Sorry for not posting lately, but I've been travelling this week.
I seem to go back and forth between despising travel, and welcoming the variety and exposure to other perspectives.
I'll need to catch up as quickly as I can -- a lot happened this week that deserves commentary.
A Fun Week
I spent the first part of the week at EMC's Velocity Partner Council, held in Athens. The centerpiece of this event are several workshops where we put an issue or a plan on the table and invite our partners to debate it.
Most people who are new to these events are a bit reluctant at first to wade in and share their thoughts, but -- with a little encouragement -- just about everyone starts to let it rip after a few minutes.
If you're running one of these "feedback" sessions, maintaining the balance and the energy of the sessions can be tiring -- but fun! -- work. In addition to doing one of the keynotes, I worked with the team to put together a session on EMC's overall strategy for partners in the VMware space.
Prior to this session there was a bit of "conventional wisdom" floating around that VMware maybe wasn't that big in Europe, or that our partners wouldn't be that interested, or -- if there was any interest -- it certainly would be the largest partners.
Wrong, wrong and wrong. I guess that's one of the reasons you do these sessions -- mostly to prove what you think you know isn't so.
Helping our partners help their customers get to virtualization successfully was the #1 topic at the session.
Generally speaking, it was a very positive and enthusiastic gathering. Of course, it didn't hurt that -- generally speaking -- most of our partners are seeing their business grow dramatically with EMC, which tends to put a positive spin on most people.
I know EMC got a lot out of this session, and I think our partners did as well.
And, if any of you are reading this, thanks from myself and EMC for taking the time to share your thoughts with us.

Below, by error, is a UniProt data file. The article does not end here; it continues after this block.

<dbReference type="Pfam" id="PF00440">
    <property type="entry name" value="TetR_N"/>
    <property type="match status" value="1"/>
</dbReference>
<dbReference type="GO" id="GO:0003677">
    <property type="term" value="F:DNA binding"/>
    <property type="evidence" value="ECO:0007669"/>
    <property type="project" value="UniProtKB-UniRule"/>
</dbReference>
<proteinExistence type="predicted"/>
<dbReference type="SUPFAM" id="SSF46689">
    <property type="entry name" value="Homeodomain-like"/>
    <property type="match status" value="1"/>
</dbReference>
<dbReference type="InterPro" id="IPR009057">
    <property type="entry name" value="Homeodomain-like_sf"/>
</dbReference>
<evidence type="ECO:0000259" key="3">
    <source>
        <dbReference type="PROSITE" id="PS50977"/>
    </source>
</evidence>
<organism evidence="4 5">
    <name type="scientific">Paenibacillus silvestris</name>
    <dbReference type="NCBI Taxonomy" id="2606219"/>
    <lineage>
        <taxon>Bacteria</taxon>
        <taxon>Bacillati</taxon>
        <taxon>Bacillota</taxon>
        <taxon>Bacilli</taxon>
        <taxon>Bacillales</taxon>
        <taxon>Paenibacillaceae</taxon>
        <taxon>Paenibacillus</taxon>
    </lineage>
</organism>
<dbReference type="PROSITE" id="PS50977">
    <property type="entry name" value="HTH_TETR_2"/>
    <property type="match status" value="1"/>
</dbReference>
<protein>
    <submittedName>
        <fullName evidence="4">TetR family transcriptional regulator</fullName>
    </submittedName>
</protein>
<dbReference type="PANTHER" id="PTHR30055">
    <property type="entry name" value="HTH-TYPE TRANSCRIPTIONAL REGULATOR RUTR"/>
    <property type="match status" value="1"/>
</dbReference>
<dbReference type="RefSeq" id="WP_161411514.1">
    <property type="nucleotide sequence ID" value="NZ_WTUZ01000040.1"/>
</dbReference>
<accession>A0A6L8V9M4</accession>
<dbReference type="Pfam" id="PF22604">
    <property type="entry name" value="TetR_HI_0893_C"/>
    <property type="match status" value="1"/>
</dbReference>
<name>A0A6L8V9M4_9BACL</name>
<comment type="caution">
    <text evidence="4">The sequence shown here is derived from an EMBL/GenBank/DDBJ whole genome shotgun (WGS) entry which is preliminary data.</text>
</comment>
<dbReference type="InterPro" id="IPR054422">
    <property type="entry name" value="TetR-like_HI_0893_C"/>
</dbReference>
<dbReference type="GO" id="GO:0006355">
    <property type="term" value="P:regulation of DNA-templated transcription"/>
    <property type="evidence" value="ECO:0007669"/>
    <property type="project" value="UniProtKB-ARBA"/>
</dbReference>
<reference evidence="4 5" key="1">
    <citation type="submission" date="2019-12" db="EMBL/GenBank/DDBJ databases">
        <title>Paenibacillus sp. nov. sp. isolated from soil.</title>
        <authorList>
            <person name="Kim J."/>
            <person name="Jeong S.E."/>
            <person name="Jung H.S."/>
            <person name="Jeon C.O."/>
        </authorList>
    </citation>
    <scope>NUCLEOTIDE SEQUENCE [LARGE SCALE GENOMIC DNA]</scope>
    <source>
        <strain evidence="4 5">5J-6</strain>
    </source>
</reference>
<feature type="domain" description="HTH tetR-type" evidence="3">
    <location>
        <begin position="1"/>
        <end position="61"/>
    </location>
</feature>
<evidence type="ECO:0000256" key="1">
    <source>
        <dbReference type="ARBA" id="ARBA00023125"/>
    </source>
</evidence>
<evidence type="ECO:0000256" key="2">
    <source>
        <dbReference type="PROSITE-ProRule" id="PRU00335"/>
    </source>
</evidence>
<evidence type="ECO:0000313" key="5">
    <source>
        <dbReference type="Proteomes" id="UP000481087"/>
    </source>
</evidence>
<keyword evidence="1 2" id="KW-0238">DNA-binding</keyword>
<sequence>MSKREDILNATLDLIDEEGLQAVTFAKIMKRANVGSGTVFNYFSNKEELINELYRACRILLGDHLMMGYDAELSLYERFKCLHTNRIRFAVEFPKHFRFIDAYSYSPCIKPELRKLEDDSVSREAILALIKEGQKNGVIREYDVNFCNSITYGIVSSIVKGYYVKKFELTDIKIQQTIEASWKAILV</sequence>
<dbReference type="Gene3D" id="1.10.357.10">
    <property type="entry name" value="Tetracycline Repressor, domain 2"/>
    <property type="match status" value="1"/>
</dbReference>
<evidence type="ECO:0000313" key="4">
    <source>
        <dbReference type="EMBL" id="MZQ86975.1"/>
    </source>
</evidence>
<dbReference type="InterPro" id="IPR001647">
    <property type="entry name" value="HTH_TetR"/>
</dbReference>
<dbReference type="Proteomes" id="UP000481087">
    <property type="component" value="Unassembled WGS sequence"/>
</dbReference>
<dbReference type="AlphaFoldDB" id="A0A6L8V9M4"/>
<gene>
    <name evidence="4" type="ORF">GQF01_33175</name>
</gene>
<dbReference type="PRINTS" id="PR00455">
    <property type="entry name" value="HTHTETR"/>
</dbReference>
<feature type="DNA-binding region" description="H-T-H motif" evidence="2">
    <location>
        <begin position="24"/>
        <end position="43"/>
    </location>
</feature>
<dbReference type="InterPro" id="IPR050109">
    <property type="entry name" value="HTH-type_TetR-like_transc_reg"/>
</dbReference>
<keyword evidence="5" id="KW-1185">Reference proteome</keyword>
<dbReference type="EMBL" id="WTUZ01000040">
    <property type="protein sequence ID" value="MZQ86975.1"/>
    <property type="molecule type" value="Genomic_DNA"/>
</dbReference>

Trust me, we're listening.
The rest of the week I was having "cloud" discussions with a few very interesting partners.
I've started to see that many players in the industry are realizing that a fundamental shift in the IT industry is underway, and -- with EMC's recent announcements -- they're interested in what we're doing, and how we see things unfolding.
The pace is picking up, though.
I think I'll be having many more "cloud" discussions in the near future.
But something interesting stood out -- most of the discussions were about business strategies, and not technology per se. Sure, the technology infrastructure is a key concern for any cloud model. But, at the same time, anyone considering delivering cloud services to others is taking even more time to debate their business models.
And, when you have several of these discussions back-to-back, the technology discussion tends to be roughly similar, but the business model discussion is very individualized as -- of course -- everyone's business is different.
No recap of a European trip would be complete without some commentary on exchange rates. The impact of these exchange rates really don't hit you until you go out and try and buy something ordinary.
Last night in the hotel, I enjoyed a $35 cheeseburger, which of course needed a $12 beer to wash it down. This morning, it was a visit to the local Starbucks, and the experience of shelling out the equivalent of $10 for a fancy cup of coffee can be breathtaking as well.
Any currency shift has pros and cons for all involved on both sides. One nice side effect is that -- for most of the world -- US technology is pretty much "on sale" as it's denominated in US dollars. If something cost 1,000 euros last year, and the same kind of thing now costs 600 euros, well, that's a pretty good deal if you're a euro-based company. I'm sure it's helping EMC's business to some extent.
Remembering back to all my macroeconomic classes, I tend to believe that currency exchange rates move for good reasons. Just as we're a bit shocked now with $1.50 to the euro, we'd be just as shocked (for different reasons) if the opposite was true.
What I really enjoy about these trips is being exposed to perspectives that I can't easily find in the US.
Europeans, in general, tend to have a different take on things than most Americans. And they back up their views with some pretty compelling logic.
So, as I find my way back to the US, I'm tired, and -- of course -- looking forward to going home. But, at the same time, I've got a lot to think about in the next few weeks ... and a lot to catch up on!